Why Cotoneaster Makes a Good Bonsai Candidate

One of the popular broadleaf species for bonsai is the cotoneaster. This specie is praised for it’s small leaves, fruits and ramification which makes it a mame candidate. These preferred characteristics can also be accentuated by choosing a species of cotoneaster.

The cotoneaster multi-florus is by it’s name liked for having many flowers, from white to pink, but it is producing larger leaves then other cotoneaster.

The cotoneaster microphyllus, by it’s common name small leave cotoneaster, this one shows incredibly small leaves, which makes it the perfect tree for really small bonsai.

The most preferred bonsai candidate of cotoneaster is the cotoneaster horizontalis or commonly called rockspray cotoneaster. In all proportion this is the best choice, because it is a fast grower, small leaves, produce flowers early, and bear fruits at a young age.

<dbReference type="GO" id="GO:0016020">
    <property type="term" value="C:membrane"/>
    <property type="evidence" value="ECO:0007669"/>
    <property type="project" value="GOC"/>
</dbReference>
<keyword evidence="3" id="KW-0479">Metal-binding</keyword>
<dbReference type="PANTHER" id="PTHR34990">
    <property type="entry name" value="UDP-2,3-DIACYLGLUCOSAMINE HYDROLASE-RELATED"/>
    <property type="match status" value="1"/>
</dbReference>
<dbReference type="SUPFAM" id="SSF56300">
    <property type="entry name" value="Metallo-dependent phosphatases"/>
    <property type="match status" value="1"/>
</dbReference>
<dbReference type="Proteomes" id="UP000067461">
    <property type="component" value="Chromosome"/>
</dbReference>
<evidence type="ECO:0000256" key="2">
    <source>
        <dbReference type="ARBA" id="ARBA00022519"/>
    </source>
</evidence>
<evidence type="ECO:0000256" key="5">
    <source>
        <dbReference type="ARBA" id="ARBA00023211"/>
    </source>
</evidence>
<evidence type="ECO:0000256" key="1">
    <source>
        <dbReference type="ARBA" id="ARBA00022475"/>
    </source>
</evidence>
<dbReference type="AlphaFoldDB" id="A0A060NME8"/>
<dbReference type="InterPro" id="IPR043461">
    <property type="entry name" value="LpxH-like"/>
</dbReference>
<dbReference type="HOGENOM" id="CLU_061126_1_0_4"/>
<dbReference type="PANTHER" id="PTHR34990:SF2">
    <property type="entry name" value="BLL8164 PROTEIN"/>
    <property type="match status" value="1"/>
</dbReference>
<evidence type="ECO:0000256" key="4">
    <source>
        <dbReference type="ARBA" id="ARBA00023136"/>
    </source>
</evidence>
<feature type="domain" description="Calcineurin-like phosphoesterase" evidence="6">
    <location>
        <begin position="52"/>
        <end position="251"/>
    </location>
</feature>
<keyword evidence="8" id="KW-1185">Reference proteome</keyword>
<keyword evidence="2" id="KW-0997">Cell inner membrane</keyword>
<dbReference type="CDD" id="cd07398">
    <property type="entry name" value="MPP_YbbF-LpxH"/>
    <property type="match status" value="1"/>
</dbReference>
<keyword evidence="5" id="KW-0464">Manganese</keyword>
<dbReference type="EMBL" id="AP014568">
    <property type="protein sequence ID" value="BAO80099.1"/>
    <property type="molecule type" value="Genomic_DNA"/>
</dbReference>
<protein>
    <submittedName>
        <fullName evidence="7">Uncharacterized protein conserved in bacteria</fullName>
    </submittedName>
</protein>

Aesthetically, this one is a show stopper. In spring it displays wonderful colors with a mix of light and dark green for the foliage, white, pink and red for the flowers. As the growing season progress, leaves turn from a light green to a dark glossy green. In the meantime, the tree is preparing itself to support bright red fruit. In the colder climate, the cotoneaster loose it’s leaves but keep it’s fruit till early winter. The denuded tree with bright red fruit and white snow makes it a good subject for picture.

Cotoneaster can be propagated in many ways. The more common are by cuttings or by seeds. Growing a cotoneaster

is easy compare to other species, because it is a fast growing tree and it’s ramifying itself at an early age. I prefer to grow from seeds rather then cuttings, because in a growing season, a sprouted seeds can attain the same girth as a cutting. Germinating a cotoneaster seeds can be tricky.

Fortunately, the most common used cotoneaster as bonsai, are producing seeds that necessitate boiling water to scarify the seeds, before germination, compare to some cotoneaster species that requires an acidic treatment to remove the protective coating. In nature, this treatment is accomplished in the stomach of the fruit eating animal that ingested a cotoneaster berrie.